For a few years after college, I lived out in the margins. I rumbled around North America in my maroon ’91 Toyota Corolla, trying to split the difference between Jack Kerouac and Chris McCandless, and taking odd seasonal jobs when I was strapped for cash. I slept in cheap hostels and visited friends and family scattered around the country (and beautiful British Columbia). I ate cheap, makeshift, non-perishable “meals” out of the trunk of my car.
Sometimes to save money, I slept in my car for weeks on end. I slept at rest stops, remote pullouts, and Walmart parking lots. I remember waking up in my car on a morning so cold that the inside of my windshield was covered with a thin layer of ice. I remember being so foolish as to pop a sleeping pill 30 minutes before getting to my rest stop of choice, just so that once I finally pulled over I wouldn’t have to toss and turn in the cold darkness as I drifted off to sleep in the folded-down driver’s seat. I remember, 15 minutes later, my eyes getting heavy behind the wheel as I nervously scanned the side of the road for pullouts.
And I remember — or in some cases don’t remember — the alcohol and the drug use.
I’m deeply fortunate that I made it through the first half of my 20s in one piece. I’m truly, endlessly grateful that I managed to live long enough to find the love of my life, followed 7 years later by the two other pint-sized loves of my life.
And I can’t even begin to picture what it would have been like if a pandemic had ripped through every corner of this country while I floated around on its margins. I balk to imagine it.
I had minimal savings, no job for 7 months a year, no health insurance (this was before Obamacare and its protection for those 26 and younger), and all of my necessary worldly possessions fit comfortably in my Corolla. I would have been significantly unequipped for a quarantine — can you shelter in place in a compact car? — and significantly exposed as I drifted along the highways and backroads of the United States.
This was also the last chapter of my life before I owned a cell phone, so I would have likely learned about the pandemic while checking my email at a public library. I can only venture a guess as to how agonizing that moment of alarmed realization would have been, as I instinctively scanned the library in Forks, Washington or Missoula, Montana or Kelowna, British Columbia for a familiar face to share my panic with.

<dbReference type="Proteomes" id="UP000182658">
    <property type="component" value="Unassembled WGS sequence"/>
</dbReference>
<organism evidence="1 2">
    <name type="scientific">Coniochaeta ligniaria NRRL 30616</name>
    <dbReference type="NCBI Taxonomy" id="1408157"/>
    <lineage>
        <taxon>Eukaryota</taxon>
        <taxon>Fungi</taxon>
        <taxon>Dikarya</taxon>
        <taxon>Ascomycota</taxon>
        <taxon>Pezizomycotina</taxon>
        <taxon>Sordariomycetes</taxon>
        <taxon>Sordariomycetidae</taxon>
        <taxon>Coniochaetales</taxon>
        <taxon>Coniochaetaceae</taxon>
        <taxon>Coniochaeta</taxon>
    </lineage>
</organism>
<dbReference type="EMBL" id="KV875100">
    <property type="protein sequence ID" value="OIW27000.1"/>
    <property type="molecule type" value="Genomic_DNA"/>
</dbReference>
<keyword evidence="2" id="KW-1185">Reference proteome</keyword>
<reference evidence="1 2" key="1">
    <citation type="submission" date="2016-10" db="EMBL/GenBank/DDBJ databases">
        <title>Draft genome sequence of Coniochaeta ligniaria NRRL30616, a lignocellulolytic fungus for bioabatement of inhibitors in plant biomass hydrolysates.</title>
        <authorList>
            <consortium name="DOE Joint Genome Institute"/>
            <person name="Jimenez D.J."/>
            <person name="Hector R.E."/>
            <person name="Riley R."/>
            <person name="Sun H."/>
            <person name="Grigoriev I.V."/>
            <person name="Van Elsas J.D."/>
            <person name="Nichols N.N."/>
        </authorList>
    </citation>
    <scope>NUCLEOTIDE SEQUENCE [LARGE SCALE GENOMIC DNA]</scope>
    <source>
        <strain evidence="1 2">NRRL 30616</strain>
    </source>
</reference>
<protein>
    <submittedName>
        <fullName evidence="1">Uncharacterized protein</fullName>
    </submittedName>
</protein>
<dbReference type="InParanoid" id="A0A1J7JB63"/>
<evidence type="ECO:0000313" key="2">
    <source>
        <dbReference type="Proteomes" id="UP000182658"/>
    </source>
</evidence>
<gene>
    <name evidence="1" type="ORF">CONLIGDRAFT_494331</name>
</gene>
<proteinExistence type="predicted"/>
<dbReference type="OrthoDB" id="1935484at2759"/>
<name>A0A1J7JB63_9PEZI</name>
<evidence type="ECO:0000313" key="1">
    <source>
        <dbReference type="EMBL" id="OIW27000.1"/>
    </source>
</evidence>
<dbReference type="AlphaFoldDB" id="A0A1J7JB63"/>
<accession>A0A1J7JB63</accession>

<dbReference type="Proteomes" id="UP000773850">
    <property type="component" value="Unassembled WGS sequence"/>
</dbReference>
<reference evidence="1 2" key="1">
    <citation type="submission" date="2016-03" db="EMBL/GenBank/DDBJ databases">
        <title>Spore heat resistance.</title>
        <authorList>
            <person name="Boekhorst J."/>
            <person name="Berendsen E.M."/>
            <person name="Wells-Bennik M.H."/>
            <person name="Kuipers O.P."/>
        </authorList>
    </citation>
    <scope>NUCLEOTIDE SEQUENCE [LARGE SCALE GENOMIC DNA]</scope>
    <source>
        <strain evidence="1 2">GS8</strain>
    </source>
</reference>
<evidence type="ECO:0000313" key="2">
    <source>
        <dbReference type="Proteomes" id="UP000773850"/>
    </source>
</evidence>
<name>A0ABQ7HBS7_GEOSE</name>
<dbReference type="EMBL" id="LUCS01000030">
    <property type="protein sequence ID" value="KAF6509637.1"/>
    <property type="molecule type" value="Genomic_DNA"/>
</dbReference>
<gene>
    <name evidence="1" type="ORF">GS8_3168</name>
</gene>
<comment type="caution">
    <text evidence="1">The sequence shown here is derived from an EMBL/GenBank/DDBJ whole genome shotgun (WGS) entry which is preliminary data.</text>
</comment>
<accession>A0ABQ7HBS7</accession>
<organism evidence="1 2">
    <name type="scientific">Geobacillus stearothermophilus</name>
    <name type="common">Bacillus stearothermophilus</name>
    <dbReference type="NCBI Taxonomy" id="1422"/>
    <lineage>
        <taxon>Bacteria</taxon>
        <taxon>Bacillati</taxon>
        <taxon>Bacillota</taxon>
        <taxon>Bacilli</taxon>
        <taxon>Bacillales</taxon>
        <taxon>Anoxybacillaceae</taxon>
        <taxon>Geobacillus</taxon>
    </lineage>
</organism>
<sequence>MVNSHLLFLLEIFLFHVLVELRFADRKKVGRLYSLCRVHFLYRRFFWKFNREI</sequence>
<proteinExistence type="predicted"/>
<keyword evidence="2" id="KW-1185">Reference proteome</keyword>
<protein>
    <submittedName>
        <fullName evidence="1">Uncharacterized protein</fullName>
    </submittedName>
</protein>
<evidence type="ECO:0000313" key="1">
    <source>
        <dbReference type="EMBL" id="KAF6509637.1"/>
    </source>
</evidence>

I would have of course found no such thing. I was in a wilderness of the unknown. I would have likely called my mom, and she would have likely — or much more than likely — begged me to come home. And I would have then likely driven 3,000 miles to Mechanicsburg with fear in my heart every time I stopped the car. Fear that I would come in contact with the wrong person, or that my car wouldn’t start again and I wouldn’t be able to get the help I need because of the new social distancing edict.
I had no safety net. And millions of people right now are in a similar position, out on the margins of society. Many are transients like I was, unemployed or homeless or drifting around in search of adventure. Those people are vulnerable in a way that’s hard to overstate.
And there are even more — tens of millions, I’d imagine — who are gainfully employed and now have either had their hours reduced to zero, been fully laid off, or still have hours to work but are thus exposed every day to the general public. Any one of those situations would be destabilizing at best and terrifying at worst.
I can sit here and tell you for the 5th time how warmly grateful I am that I am now able to work remotely, or wax eloquently for the 500th time about how lucky I feel having Danielle and the kids. But that feels so out of touch right now. What about those millions of people who are now at the mercy, both financially and physically, of this ravenous pandemic and its endlessly convoluted aftermath?
In a matter of one week, the margins of society have vastly expanded. The margins now encompass a panoramic array of people in a wide array of different kinds of situations. And it should certainly go without saying, but no one deserves to be in that position. Not low-wage workers (i.e. the backbone of a consumer-based society). Not the uninsured. Not the unemployed. Not those who are substance-dependent. Not the homeless.
And not young guys who frequently make bad decisions and are living out of their Toyota Corolla because they read Into the Wild and On the Road and decided to splice the two together.
We need to somehow find a way, as individuals and as families and as a collective nation-family, to protect the margin dwellers in our midst. Because one thing is certain.
There are exponentially more of them right now than there were just last weekend. The margins are wide and getting wider.
And we will have to think and act like a village if we want to get all of us through this unprecedented crisis in one piece.
Because those margin dwellers? You know who they are? They are not them.
They are us.
One thought on “The Rapidly Expanding Margins of Society”
I love this. It reminds me of those youthful years when I would often wonder – where is jer these days? I sure hope that guy is doing alright. I had no judgement for your wanderlust, as I, too, had read and re-read those world view altering texts you mentioned and often dreamed (and likely over-glamorized) trekking around with a corolla, or something similar, as my shell.
I’m so glad that you WERE alright, that you made it home in one piece, and that you have the love and warmth of your family around you.
May we all grow in our concern for the ones in the margins at this time. They are all our sisters and brothers.